Sometimes what the tech world comes up with has already been tried and rejected and really doesn’t need to be resurrected — like the Taylorist view of the workplace. Sometimes the solutions have already been there for a long time.
You just need to take a look around. At your fellow humans.
In his recent book “The Formula”, Luke Dormehl describes how
“… there is a dedicated team within Google called the People Analytics group, whose job is to quantify the ‘happiness’ of employees working for the company. This is done using ‘Googlegeist’, a scientifically-constructed employee survey, which is then mined for insights using state-of-the-art proprietary algorithms.”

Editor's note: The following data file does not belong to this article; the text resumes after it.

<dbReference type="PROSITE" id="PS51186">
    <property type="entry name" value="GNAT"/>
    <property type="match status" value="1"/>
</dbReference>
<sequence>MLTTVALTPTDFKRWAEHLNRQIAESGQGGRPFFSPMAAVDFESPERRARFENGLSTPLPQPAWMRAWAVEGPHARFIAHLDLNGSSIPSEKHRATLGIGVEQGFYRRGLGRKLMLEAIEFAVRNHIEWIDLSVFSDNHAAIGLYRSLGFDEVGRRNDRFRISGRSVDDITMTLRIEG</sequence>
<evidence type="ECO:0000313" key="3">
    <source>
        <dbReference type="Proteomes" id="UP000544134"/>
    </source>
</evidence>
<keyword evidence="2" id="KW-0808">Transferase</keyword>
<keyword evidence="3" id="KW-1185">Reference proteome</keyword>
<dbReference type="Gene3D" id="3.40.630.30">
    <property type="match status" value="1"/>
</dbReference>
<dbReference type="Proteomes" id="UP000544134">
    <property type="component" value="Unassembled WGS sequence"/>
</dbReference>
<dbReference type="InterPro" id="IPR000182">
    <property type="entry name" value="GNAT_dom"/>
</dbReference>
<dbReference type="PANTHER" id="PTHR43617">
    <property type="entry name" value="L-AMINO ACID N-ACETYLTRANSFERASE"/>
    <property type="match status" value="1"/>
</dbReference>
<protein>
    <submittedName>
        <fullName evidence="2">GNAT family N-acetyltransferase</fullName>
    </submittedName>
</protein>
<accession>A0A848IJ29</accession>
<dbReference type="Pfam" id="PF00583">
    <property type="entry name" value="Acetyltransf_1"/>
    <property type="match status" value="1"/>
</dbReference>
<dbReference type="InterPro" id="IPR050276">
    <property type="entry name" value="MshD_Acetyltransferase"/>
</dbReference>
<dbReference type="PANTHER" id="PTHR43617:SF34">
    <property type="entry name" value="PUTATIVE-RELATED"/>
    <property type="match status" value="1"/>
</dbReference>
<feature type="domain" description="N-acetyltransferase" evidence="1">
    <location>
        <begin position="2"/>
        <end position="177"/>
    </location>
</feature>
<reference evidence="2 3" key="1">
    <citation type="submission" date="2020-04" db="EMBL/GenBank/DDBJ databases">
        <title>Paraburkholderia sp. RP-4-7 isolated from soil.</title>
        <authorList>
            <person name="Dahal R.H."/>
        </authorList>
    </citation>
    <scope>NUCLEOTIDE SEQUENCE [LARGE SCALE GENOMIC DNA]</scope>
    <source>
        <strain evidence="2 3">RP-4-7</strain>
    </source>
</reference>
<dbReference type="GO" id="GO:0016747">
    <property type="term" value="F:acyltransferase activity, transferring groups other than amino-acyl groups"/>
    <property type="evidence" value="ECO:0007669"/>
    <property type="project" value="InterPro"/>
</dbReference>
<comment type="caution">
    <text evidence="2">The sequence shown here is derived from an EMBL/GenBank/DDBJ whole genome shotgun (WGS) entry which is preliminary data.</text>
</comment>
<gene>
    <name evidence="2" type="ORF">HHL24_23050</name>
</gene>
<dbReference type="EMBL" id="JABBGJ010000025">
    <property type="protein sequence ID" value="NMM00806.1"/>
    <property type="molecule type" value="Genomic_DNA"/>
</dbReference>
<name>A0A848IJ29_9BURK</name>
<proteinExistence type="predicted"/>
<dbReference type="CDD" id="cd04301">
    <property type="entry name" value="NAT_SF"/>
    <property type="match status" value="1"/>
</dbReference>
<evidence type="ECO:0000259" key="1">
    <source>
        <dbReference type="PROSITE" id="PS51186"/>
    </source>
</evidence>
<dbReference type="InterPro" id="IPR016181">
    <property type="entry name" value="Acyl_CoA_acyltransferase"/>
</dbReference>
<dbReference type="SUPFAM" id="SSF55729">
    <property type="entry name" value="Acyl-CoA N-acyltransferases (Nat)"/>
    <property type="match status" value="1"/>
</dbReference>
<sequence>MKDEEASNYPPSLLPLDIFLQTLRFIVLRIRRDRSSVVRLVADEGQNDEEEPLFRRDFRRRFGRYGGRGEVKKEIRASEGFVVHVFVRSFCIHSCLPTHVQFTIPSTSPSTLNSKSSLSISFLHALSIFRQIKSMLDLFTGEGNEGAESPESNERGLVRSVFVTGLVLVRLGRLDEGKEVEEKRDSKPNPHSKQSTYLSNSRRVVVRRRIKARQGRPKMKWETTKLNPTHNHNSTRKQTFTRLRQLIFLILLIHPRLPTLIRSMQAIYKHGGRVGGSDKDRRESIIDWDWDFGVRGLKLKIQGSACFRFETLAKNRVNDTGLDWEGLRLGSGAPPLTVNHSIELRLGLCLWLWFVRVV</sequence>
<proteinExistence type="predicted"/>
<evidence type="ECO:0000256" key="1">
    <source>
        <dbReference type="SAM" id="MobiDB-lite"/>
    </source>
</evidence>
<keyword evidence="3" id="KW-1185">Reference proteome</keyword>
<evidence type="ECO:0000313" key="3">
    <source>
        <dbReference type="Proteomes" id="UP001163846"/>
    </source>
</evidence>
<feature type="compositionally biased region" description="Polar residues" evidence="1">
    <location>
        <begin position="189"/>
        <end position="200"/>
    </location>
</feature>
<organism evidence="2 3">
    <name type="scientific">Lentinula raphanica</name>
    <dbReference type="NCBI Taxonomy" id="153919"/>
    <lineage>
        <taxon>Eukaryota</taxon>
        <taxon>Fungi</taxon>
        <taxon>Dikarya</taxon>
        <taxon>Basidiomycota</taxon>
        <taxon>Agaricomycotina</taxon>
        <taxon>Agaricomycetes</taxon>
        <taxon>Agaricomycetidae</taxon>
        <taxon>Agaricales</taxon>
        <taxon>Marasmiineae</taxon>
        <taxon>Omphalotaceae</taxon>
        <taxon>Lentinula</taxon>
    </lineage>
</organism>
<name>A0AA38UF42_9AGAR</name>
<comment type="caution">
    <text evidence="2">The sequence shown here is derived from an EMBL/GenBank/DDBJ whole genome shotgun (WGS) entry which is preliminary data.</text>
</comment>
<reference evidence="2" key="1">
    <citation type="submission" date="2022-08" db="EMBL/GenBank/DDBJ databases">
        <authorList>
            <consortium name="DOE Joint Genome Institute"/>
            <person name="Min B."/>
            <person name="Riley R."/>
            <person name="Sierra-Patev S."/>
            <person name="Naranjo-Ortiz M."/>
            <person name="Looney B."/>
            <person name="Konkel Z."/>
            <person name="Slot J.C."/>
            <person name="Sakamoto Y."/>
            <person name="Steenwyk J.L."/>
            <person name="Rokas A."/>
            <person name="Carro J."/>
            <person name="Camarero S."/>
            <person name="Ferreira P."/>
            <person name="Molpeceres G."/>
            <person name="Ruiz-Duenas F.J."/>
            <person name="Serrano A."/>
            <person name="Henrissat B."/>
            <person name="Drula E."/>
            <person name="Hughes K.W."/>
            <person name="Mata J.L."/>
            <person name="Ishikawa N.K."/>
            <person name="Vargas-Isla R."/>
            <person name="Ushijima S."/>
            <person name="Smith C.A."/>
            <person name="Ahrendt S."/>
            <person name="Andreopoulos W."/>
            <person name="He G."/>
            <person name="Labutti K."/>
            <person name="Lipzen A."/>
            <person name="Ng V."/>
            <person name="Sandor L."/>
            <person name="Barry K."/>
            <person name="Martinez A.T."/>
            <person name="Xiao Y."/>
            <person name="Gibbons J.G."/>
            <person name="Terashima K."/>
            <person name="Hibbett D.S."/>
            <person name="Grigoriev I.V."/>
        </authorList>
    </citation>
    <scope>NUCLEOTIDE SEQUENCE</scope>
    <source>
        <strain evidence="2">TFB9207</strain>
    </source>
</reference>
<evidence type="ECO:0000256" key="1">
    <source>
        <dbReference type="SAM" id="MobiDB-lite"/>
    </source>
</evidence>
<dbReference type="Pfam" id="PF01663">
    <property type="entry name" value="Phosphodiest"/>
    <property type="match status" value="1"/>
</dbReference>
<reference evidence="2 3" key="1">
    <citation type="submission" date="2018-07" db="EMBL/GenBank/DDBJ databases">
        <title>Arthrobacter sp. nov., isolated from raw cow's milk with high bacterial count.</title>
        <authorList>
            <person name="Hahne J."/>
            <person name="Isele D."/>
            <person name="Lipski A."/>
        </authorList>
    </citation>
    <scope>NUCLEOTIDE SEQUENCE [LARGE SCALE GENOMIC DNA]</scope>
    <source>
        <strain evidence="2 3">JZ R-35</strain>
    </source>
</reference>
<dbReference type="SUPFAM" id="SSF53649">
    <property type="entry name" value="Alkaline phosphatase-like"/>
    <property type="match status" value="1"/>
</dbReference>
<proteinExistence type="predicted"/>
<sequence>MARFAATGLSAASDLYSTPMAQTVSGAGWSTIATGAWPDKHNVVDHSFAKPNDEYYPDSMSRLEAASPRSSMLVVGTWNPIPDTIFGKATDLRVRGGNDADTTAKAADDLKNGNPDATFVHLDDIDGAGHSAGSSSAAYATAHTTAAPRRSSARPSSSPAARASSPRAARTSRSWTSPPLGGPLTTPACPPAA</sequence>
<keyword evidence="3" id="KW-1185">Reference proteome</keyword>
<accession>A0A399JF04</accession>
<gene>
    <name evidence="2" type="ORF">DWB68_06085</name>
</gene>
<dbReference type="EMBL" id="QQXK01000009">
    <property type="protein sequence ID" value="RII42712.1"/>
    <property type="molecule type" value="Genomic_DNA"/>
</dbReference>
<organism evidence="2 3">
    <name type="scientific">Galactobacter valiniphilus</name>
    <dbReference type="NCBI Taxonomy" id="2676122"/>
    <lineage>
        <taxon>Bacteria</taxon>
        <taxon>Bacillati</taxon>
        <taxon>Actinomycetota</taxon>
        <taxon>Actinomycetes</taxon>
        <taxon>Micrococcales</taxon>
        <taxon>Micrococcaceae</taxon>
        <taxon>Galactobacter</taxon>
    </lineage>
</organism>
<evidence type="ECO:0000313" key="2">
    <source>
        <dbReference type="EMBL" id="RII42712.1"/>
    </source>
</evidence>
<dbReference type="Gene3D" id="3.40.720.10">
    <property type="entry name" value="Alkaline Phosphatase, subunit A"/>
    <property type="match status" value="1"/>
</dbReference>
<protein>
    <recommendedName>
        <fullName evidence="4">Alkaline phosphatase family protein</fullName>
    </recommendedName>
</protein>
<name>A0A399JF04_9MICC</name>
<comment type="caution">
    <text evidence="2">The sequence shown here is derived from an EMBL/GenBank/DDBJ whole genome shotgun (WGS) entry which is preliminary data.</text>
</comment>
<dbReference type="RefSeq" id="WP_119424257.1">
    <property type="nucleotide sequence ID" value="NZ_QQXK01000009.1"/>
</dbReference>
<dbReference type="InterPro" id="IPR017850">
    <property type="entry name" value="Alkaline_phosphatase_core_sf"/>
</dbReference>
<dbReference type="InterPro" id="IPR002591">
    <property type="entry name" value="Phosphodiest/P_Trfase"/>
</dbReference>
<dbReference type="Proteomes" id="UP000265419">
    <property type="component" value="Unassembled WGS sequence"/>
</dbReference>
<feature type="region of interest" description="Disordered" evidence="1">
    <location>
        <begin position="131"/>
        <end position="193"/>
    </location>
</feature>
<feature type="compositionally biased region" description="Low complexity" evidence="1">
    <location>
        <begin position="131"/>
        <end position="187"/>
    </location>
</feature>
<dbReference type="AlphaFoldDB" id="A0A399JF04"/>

“An example of what the People Analytics team does occurred several years ago, when Google noticed that a larger-than-normal number of female employees were leaving the company.”
Dormehl describes how the People Analytics group “drilled down with data-mining tools” for other numbers that might shed light on the problem. Was age, for example, a factor? Or something else? Well, indeed it was:
“[The] group discovered that this wasn’t so much a ‘woman’ problem, as it was a ‘mother’ problem: women who had recently given birth were twice as likely to leave Google as its average departure rate.”
“The most cost-effective answer, it was concluded, was to increase maternity leave from the standard 12 weeks of paid absence to a full five months. Once the problem had been identified and acted upon, the company’s attrition rate for new mothers dropped by 50 per cent.”